Cath richardson

Cath Richardson

From ancient Greek heroes to digital communities, Cath is fascinated by people and what makes them tick. At Made by Many, she works on strategy, project management and service planning. She is particularly interested in the intersection between sustainability, technology and human behaviour.

SCAMP 2012: where were all the guys?

I went along to SCAMP 2012 yesterday and what a fantastic event it was. Friendly, inspiring, smart - there were some great speakers  and just as interesting attendees. I particularly liked the format. The curators of SCAMP deliberately selected speakers who wouldn't just stand up and talk to some slides. Clare Reddington brought a  lucky dip of props - the audience members picked one and then she spoke about it in relation to her work. Nange Magro presented a prototype of a dress which can be controlled with brainwaves. Salena Godden floored us with her fiery poetry performance. Mixing up talks with performances, conversations and audience participation gave the day a really nice rhythm and flow. One other conferences could learn from.

BUT. This is not what I want to talk about right now. There was one thing yesterday which irked me. Where were all the men in the audience? There must have been about 5 men there, 4 of whom were speaking. What's with this? No need to come because it's just for the ladies?


How can innovation and technology play well together in the public sector?

Last night I went along to the first Ad Hoc enquiries. It's a new approach to doing an event. Someone is invited to present on a topic within the broad sphere of innovation in the public sector, a diverse mix of people are selected to come along, have supper and frankly discuss and critique the topic of the day.

Last night's topic was "imaginative, liberating technology" and it centred around a case study on Patchwork  presented by Ian Drysdale.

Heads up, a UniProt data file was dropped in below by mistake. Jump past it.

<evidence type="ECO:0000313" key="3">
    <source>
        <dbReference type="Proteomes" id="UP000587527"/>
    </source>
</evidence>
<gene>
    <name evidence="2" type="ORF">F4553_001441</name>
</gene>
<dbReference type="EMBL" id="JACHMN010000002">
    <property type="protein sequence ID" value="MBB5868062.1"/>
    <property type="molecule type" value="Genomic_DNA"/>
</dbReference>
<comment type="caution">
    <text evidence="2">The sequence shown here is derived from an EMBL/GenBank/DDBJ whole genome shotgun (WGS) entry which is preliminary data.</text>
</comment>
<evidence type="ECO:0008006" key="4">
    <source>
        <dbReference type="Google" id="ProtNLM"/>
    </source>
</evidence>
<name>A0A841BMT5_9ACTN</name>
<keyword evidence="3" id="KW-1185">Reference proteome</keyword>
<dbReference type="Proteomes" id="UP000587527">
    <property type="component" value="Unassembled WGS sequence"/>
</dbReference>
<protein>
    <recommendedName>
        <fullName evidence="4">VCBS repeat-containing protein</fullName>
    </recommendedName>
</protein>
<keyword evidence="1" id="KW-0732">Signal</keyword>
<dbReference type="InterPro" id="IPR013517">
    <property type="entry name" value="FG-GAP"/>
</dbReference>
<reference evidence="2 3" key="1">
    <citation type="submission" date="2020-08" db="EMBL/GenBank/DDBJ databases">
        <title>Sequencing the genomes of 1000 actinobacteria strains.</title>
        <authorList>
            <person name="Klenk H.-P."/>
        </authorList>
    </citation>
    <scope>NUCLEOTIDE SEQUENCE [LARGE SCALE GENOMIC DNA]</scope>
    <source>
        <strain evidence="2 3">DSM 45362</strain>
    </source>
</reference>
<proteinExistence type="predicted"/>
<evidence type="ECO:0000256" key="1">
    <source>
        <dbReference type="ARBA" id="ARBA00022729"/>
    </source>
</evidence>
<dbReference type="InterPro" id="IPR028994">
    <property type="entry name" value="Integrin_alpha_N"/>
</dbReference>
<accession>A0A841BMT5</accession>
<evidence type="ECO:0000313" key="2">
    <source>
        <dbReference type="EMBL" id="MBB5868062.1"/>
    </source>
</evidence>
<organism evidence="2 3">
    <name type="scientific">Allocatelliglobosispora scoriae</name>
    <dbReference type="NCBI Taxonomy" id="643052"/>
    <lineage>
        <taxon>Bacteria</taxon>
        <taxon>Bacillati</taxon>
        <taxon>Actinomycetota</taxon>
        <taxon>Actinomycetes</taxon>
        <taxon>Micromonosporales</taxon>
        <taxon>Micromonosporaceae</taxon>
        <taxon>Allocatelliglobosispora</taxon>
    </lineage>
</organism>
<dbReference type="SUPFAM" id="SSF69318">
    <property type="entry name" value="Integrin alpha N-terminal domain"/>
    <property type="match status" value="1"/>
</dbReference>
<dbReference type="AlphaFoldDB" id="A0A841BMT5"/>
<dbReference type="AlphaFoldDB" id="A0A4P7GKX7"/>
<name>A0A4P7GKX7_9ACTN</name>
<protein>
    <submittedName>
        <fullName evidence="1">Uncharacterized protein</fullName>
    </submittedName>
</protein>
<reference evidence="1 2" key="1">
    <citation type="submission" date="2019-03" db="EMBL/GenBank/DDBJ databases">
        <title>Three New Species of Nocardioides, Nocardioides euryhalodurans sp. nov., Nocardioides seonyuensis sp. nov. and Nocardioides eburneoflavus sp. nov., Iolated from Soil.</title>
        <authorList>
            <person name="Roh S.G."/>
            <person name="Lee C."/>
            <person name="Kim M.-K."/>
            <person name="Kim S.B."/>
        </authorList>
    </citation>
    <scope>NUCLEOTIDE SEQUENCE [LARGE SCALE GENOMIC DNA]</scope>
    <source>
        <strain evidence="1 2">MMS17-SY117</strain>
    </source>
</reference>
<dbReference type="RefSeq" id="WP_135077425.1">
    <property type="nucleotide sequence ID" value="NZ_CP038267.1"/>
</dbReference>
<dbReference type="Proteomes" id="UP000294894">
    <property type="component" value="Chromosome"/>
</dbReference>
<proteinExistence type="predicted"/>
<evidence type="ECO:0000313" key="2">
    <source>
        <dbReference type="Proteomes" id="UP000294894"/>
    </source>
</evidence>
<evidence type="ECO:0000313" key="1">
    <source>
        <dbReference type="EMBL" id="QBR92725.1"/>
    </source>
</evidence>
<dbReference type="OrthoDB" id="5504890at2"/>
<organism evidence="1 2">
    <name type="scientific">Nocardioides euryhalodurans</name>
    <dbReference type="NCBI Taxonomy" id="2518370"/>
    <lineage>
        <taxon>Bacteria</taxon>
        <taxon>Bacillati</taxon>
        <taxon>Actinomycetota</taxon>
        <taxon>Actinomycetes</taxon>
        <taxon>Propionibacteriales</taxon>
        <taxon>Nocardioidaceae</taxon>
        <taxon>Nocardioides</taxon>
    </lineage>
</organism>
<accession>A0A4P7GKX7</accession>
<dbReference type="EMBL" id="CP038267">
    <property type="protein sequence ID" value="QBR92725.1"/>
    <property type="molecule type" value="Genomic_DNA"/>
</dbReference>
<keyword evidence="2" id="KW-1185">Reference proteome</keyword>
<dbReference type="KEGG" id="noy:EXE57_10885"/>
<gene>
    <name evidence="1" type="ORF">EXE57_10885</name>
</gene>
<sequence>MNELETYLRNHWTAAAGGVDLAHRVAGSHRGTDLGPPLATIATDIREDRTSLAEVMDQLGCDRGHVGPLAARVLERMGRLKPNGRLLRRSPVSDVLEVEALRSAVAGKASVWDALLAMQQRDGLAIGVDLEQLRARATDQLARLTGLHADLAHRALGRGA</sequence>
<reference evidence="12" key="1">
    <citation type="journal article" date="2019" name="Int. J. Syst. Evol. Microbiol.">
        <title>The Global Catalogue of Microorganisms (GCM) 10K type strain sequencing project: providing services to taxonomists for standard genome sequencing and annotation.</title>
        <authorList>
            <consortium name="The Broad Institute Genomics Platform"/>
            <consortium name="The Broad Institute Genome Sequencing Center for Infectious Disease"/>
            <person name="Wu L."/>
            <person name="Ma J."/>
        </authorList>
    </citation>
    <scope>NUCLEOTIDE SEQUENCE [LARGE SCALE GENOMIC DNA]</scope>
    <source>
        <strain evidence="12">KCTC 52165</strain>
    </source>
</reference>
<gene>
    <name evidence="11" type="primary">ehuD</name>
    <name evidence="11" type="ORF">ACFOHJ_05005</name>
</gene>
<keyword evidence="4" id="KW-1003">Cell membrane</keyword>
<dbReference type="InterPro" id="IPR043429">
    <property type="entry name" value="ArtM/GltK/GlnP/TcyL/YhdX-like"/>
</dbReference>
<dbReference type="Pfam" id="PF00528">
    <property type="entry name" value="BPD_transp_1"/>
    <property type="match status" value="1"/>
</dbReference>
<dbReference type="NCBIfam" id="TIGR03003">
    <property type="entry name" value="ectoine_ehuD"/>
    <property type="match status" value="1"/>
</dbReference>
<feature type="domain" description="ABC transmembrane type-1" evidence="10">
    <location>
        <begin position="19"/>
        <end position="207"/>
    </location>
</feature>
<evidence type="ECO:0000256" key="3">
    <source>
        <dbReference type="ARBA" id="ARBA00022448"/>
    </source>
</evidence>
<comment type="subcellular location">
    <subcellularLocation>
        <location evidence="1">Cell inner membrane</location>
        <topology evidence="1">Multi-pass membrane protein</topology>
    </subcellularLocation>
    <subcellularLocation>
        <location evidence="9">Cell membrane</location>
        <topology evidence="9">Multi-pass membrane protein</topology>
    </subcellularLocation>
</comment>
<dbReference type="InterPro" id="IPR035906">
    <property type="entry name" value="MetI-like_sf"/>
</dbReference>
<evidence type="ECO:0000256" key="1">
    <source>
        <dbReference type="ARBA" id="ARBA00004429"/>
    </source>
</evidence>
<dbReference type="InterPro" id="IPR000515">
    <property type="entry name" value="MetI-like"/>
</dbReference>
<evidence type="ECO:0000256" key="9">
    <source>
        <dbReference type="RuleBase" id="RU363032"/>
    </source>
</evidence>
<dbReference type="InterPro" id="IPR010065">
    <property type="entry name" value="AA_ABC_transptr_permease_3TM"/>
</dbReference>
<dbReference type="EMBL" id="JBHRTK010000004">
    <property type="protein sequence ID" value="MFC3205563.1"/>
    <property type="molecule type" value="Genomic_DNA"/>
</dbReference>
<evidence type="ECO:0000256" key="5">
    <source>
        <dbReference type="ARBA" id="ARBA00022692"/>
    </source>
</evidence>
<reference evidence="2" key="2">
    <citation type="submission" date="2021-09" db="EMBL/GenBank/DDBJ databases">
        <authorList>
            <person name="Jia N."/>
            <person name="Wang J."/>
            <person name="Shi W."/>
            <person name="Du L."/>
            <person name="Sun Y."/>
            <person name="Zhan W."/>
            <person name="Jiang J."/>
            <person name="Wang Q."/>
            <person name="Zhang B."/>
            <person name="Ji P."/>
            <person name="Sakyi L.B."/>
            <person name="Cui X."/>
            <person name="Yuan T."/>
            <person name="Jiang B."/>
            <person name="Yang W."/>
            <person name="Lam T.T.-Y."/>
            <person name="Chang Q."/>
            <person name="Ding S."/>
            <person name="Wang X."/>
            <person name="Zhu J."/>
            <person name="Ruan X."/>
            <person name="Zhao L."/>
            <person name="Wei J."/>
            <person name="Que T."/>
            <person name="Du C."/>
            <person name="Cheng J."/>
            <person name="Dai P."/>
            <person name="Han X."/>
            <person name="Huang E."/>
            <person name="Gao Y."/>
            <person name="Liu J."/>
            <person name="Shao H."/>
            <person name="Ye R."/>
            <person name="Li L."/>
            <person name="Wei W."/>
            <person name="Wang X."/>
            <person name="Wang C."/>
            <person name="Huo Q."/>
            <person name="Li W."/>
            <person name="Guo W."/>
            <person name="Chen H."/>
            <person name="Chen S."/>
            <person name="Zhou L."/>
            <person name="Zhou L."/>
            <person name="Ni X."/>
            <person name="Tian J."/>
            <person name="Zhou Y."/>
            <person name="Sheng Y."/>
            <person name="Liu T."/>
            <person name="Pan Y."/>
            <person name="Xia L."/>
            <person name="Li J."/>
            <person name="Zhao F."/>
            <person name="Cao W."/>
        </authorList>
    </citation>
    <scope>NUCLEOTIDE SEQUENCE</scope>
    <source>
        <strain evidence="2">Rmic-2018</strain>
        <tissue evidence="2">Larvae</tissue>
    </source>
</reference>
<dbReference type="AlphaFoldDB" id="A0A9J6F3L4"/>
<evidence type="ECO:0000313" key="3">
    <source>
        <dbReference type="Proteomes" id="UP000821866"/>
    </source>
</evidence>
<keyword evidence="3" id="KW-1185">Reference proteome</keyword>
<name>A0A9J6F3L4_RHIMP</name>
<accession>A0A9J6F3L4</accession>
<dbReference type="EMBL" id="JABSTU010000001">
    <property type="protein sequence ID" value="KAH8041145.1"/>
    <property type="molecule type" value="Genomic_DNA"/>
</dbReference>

What we learnt from prototyping ITV News

In all honesty I must log onto the BBC website and my local news website at least 20 times a day mostly through my smartphone or work computer, and I can honestly admit that I learnt more about today's events by logging onto this 3 times today
This quote from an early user of the ITV News prototype illustrates what's exciting about the news stream; this is the kind of behaviour we wanted to tap into, but it's ill-served by most news sites because they are tied to the idea of the article - something that's published once and is rarely updated (like a newspaper or news broadcast). When we started working with ITV, we knew we had to do something different. We wanted to explore realtime news and use it to show how news stories develop over time, i.e. that news is an ongoing process not a finished product.
An early diagram of the possible components of a filtered stream, and throughput across the day
Testing the concept of  a news stream and what that might entail with users was central to the creative process. It was through understanding use cases and user needs that we were able to develop the key design principles that underpin the stream: 'tell me what the world's talking about today' and 'whenever I come back show me something different'. We needed to make change highly visible.
We kicked off the project in May last year. After an initial warm up period getting to know stakeholders, digesting research and shadowing the news teams, we moved quickly to sketching ideas and simple keynote concepts. Within 5 weeks of starting the project we built a prototype in Node.js.

Today is the most exciting time to be working in the internet

Bruce Sterling's closing keynote at SXSW was typically fiery and inspirational. But whereas last year's felt like a war cry, this year there was a strain of hope in his words.

And he summed it up this way:  

Be passionate about what you do, because now is a pretty awesome time.
Simply put, this articulates something I've been feeling for a while and the best things I saw at SXSW made me feel more like that.
Here are the reasons why I'm excited to be doing what I do right now.

Can Good for Nothing help solve the 80/20 split?

Two weekends ago, Andrew and I went along to the third Good for Nothing hack weekend, appropriately titled Occupy Blue Monday. It was as inspirational and invigorating as ever. I've written before about what it's like to do a Good for Nothing. I love the way they take new, collaborative ways of working and hack culture to support the true innovators in social enterprise. As a participant, it's amazing to be able to use your skills to provide real value - a new kind of volunteering with tangible results.

Really, if you're thinking of going, the weekend is best summed up as there are no clients, no  creative constraints and no time for bullshit. What's not to love?

Introducing Will

This week, we welcomed Will Roissetter to the Many. Being such a fresh addition, he's yet to be given an avatar. So while we wait to put a face to a name on the blog, we thought we'd ask him to introduce himself to you in his own words.